With respect to units, participants (people or small clusters of people), times, settings, or outcome measures may serve as the units of analysis. Research in public health and medicine commonly assigns treatments to individual (or small groups of) participants. But other units of assignment are possible and should be entertained in some research contexts. Time can be the unit of assignment, as, for example, in some drug research in which short-acting drugs are introduced and withdrawn, or behavior modification interventions are introduced and withdrawn to study their effects on the behavior of single patients. Settings can be the unit of assignment, as when different community health settings are given different treatments, or different intersections are given different treatments (e.g., photo radar monitoring of speeding in a traffic safety study). Finally, even outcome measures can be assigned to different conditions. In a study of the effectiveness of the Sesame Street program, for example, different sets of commonly used letters (e.g., [a, o, p, s] versus [e, i, r, t]) could be selected for inclusion in the program. The knowledge of the specific letters chosen for inclusion in the program could be compared with the knowledge of the control letters to assess the program’s effectiveness. Once again, each of these types of units could potentially be assigned to treatment conditions using any of the three assignment rules.
Reichardt provides a useful heuristic framework for expanding thinking about strong alternative research designs. When individuals are not the unit of analysis, however, complications may arise in the statistical analysis. These complications are addressable.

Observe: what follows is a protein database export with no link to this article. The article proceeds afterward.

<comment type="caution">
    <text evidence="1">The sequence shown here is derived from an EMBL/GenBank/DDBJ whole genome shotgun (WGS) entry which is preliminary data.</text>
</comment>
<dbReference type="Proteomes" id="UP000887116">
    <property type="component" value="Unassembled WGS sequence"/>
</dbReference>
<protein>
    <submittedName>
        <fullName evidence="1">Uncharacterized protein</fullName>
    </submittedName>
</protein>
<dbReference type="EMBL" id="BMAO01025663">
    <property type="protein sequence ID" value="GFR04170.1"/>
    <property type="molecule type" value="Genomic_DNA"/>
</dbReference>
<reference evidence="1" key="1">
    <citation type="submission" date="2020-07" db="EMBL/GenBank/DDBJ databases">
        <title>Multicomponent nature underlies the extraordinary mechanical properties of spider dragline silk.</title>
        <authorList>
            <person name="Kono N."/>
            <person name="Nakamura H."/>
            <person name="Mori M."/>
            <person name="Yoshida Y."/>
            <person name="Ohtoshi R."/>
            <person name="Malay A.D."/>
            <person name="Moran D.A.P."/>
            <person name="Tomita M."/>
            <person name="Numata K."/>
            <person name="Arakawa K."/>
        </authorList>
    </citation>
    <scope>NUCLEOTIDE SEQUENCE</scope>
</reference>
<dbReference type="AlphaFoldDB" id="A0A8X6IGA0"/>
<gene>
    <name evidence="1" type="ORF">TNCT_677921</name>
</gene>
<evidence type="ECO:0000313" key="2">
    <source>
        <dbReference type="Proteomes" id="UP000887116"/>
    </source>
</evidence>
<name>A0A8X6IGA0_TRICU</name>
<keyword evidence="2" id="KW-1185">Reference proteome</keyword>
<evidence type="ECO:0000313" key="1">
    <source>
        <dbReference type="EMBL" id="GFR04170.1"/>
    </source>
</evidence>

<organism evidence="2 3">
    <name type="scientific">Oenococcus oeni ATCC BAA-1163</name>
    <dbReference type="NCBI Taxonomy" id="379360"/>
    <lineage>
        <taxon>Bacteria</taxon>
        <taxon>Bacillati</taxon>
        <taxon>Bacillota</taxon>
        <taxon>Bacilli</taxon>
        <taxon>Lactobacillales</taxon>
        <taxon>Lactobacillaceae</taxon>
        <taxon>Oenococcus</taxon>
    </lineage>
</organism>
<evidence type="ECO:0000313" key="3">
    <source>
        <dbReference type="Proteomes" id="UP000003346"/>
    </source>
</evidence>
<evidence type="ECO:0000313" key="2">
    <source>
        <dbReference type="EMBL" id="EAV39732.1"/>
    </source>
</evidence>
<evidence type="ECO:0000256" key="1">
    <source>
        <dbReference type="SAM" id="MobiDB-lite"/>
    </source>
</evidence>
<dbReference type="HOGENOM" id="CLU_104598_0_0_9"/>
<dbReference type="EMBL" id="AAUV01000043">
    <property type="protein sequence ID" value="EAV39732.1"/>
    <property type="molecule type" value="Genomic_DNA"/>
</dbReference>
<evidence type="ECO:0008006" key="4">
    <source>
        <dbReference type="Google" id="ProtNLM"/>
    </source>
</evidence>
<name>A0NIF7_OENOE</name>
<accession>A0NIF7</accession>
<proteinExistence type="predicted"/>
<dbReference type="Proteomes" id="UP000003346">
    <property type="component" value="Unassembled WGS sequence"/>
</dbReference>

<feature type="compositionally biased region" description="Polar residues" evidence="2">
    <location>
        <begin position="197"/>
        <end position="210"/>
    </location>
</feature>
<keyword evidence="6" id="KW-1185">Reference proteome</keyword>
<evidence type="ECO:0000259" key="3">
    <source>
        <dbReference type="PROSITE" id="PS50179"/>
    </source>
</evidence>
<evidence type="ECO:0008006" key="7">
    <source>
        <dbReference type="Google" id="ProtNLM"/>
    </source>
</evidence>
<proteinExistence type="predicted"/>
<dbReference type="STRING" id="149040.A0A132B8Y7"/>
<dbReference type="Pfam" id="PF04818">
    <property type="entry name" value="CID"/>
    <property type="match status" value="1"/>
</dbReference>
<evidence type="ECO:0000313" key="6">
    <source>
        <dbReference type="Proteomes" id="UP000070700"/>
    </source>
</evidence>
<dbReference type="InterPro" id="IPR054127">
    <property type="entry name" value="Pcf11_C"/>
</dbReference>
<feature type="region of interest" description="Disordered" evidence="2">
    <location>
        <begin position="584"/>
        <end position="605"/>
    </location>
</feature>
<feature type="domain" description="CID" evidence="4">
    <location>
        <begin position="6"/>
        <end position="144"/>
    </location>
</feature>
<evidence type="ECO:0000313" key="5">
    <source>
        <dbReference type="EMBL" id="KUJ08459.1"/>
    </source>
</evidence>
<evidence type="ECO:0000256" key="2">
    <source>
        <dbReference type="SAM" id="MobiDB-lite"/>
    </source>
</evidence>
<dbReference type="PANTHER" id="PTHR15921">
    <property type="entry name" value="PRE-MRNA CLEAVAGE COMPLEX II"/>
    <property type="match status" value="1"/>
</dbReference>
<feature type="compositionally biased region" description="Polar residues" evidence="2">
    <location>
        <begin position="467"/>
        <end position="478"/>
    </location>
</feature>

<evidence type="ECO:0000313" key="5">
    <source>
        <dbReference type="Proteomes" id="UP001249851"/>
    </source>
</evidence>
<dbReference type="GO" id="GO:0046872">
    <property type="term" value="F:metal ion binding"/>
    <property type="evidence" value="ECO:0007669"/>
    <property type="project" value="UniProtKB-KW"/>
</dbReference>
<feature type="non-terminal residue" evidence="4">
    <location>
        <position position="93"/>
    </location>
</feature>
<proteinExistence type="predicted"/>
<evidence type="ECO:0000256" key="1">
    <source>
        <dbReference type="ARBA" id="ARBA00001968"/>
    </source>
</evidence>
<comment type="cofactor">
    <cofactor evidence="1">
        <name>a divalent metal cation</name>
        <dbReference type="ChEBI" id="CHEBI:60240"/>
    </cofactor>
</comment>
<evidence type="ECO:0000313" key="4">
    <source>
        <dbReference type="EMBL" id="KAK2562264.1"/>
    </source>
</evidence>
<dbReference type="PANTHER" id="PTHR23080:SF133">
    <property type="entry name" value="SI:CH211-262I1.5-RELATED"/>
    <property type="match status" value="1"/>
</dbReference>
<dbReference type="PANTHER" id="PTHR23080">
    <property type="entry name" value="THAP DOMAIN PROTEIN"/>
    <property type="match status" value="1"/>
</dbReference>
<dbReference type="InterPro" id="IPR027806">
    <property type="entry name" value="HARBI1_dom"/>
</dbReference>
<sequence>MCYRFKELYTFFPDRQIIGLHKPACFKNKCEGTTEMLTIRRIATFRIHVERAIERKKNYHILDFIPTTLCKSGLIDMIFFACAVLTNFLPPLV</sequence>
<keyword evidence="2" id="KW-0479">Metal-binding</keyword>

In this section, some commonly utilized quasi-experimental designs from Reichardt’s framework are described. First, two designs involving nonrandom, quantitative assignment rules—the regression discontinuity design and the interrupted time series design—are discussed. Next, the observational study (also known as the nonequivalent control group design or nonequivalent recipients design), in which the basis for assignment is unknown, is considered. Finally, the pre-experimental pre–post design, commonly utilized by decision makers, is discussed. For each design,
Campbell’s and Rubin’s perspectives (detailed in Chapter 8) are brought into the discussion as the basis for suggestions for enhancements that may lead to stronger causal inferences.
Regression Discontinuity (RD) Design
Often society prescribes that treatments be given to those with the greatest need, risk, or merit. A quantitative measure is assessed at baseline (or a composite measure is created from a set of baseline measures), and participants scoring above (or below) a threshold score are given the treatment. To cite three examples from the educational arena, access to free lunches is often given to children whose parents have an income below a specified threshold (e.g., the poverty line), whereas children above the poverty line do not receive free lunches. The recognition of dean’s list is awarded only to students who achieve a specified grade point average (e.g., 3.5 or greater). And children who reach their sixth birthday by December 31 are enrolled in first grade the following August, whereas younger children are not. Given assessment of the outcome following the intervention, comparison of the outcomes at the threshold for the intervention and in control groups permits strong causal inferences to be drawn.